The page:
I’ve written this article for Institutional Investor Magazine. I feel very passionate about the topic and thus could not compress all my thoughts into 800 words. I expanded it and it was published in John Mauldin’s Outside the Box newsletter. “Expand” is an understatement as it is four times the original article. I suggest you skip John’s very kind intro (he is too kind) and go right into “Are We There Yet”? It is very long. Kill a small forest, print it. Also, leave me your comments, would love to hear your thoughts.
Vitaliy Katsenelson is a modern-day American success story, the kind we need more of. He grew up in Murmansk, in the extreme northwest corner of Russia, north of the Arctic Circle and close to the Finnish border. He says he barely escaped a career in the engine rooms of Russian Navy vessels when his family wrangled a visa to emigrate to the US in 1991.
Brook Asset Management was up 7.27% for the first quarter, compared to the MSCI GBT TR Net World Index, which returned 3.96%. For March, the fund was up 1.1%. Q1 2021 hedge fund letters, conferences and more In his March letter to investors, which was reviewed by ValueWalk, James Hanbury of Brook said returns during Read More
He finished high school here, knocked out a BA in finance at the University of Colorado at Denver, and followed up with an MS in finance and his CFA. At that point, a local Denver firm, Investment Management Associates, snapped him up; and before long he was one of the two principals in the company, alongside Michael Conn.
His first book, Active Value Investing: Making Money in Range-Bound Markets, appeared in 2007, and it proved Vitaliy had really been doing his homework: he had dug deep into the historical market data and emerged with insights that really broadened our understanding of range-bound or “sideways” markets (like the one we’ve been stuck in for more than a decade now). With the book, he also provided a very detailed strategic investment process for these very treacherous markets.
In today’s Outside the Box, Vitaliy brings those insights to bear on our present, tenuous situation, as we go on wondering what it is going to take to move the global economy off the (rapidly depreciating) dime and into a new, expansive phase. Vitaliy faces that question head-on, with a convincing combination of stock market analytics and global macro perspectives.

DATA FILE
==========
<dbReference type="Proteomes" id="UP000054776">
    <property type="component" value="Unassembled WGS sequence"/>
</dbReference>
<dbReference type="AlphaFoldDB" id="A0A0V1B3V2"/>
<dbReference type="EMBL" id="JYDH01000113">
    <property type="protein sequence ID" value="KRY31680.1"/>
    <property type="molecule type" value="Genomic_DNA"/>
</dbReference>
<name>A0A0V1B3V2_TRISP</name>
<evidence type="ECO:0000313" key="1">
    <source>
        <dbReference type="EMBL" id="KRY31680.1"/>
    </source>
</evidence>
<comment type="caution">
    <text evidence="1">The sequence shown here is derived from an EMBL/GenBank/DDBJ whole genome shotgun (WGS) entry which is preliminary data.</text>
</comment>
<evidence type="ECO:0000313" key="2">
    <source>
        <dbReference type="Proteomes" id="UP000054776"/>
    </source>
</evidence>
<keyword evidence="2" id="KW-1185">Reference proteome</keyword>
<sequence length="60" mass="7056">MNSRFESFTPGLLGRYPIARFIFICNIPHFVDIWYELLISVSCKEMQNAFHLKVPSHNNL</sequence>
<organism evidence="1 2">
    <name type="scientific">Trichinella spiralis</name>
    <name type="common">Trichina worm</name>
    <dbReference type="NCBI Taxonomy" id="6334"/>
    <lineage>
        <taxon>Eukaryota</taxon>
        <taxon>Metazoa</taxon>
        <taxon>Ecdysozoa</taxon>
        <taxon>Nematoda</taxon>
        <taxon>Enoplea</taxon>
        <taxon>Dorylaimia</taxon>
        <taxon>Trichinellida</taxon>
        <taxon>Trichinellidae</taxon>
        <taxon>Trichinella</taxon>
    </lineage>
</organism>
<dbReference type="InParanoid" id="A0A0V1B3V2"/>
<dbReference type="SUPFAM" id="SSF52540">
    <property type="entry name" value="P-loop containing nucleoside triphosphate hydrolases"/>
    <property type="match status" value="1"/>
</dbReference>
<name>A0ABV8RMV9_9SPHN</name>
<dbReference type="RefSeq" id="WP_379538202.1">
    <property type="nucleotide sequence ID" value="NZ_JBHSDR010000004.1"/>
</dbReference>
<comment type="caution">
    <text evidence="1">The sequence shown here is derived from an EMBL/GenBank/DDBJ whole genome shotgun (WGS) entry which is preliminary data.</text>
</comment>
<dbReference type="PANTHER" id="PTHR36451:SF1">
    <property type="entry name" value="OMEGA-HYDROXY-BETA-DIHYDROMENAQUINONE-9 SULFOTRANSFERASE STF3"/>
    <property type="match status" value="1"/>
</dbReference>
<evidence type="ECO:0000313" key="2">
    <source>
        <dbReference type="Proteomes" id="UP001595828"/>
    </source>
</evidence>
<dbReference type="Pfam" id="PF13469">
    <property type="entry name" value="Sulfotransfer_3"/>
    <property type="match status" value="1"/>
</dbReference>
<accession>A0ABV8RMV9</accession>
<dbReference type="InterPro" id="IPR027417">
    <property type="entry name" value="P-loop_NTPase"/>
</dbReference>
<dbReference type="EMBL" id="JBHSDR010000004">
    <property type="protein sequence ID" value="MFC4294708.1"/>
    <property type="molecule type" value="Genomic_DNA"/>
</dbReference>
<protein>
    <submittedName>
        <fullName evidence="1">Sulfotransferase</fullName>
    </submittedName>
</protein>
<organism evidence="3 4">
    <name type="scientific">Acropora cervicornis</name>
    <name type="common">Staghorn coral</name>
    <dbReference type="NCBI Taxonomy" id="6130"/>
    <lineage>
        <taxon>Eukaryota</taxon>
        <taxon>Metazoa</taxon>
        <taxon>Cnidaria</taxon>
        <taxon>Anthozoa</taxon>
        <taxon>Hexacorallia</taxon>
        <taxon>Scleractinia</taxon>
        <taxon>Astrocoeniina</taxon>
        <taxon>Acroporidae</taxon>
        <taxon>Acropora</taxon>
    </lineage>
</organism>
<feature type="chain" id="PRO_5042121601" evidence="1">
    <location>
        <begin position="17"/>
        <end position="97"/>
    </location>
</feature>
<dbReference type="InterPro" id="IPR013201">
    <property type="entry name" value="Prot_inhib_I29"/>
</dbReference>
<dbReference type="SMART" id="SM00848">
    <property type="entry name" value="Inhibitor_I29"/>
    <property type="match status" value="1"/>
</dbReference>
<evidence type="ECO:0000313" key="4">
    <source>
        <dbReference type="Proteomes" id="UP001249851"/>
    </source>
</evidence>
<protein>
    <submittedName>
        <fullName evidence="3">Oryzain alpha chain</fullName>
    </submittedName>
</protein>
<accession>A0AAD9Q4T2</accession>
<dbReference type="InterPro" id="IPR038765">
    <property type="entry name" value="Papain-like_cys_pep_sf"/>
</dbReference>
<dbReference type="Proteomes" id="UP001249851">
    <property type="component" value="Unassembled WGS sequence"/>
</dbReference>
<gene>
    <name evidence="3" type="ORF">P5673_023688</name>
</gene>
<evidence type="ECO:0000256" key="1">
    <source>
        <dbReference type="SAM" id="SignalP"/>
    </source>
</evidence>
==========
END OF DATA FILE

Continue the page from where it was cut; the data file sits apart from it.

(This article is the core of a piece he just published in Institutional Investor. You can read the entire article here.)
Vitaliy and I corresponded on this piece for some time. I often publish something in Outside the Box I don’t agree with, as I like to listen to those who disagree with me. In this case, however, Vitaliy and I do in large part agree, although there are some minor points on which I will have to engage with him the next time we get together. We are still in the secular bear market whose imminent appearance I was writing about way back in 1999. The end of the bearish slant will come when valuations are low. That can happen with a decline in price or a sideways market for a longer period of time. It makes for a challenging equity market. But time is the healer for secular bears, and this one too shall pass. There is yet another secular bull in our future. Until then we get trading opportunities and have to look for value where we can find it.
John Mauldin, Editor
Outside the Box
Are We There Yet?
By Vitaliy Katsenelson
I started writing my first book, Active Value Investing: Making Money in Range-Bound Markets, in 2005; finished it in 2007; and published the second, an abridged version of the first (The Little Book of Sideways Markets), in 2010. In both books I made the case that there is a very high probability that we are in the midst of a secular sideways market – a market that goes up and down, with a lot of cyclical volatility, but ends up going nowhere for a long time.
Sideways markets happen not because stock market gods play an unkind joke on gullible humans but because of human emotions. Historically, sideways markets have always followed secular bull markets. At the end of secular bull markets stocks become very expensive – their valuations (P/Es) get very high. Sideways markets are just a payback for all the fun and returns stock investors received during secular bull markets.
In 1999, after 17 years of incredible returns, the mother of all secular bull markets ended at valuations we’d never seen before. For this reason, in my first book I argued that the present sideways market, which started then, might last longer than past ones. In the Little Book I want a step farther with the benefit of hindsight – it was written post-Great Recession. I argued that the economic growth rate going forward will be lower than it was in the past, and thus this sideways market may even last longer than I originally suspected.
Every so often I get an email from a reader with the question, “Are we there yet?” Are we still in the grip of a treacherous sideways market, or we are now entering into a secular bull market? I will try to answer that question as best I can in this writeup.
The Sideways View of The World
In early May I had the pleasure of attending and speaking at the Value Investing Congress in Las Vegas. The last time I spoke there it was May 2008 and the market was just coming off its top. (Here is a PDF of the ’08 presentation, and the new presentation is here.) The S&P was at 18x trailing earnings. Profit margins were at a modern-day high. They subsequently collapsed but came back to set an even higher high.
The market was not cheap in 2008. It is not cheap now, either.
Before I dive into my argument I need to introduce you to a very simple calculation that is at the core of my sideways argument:
E + Change in P/E + Dividends =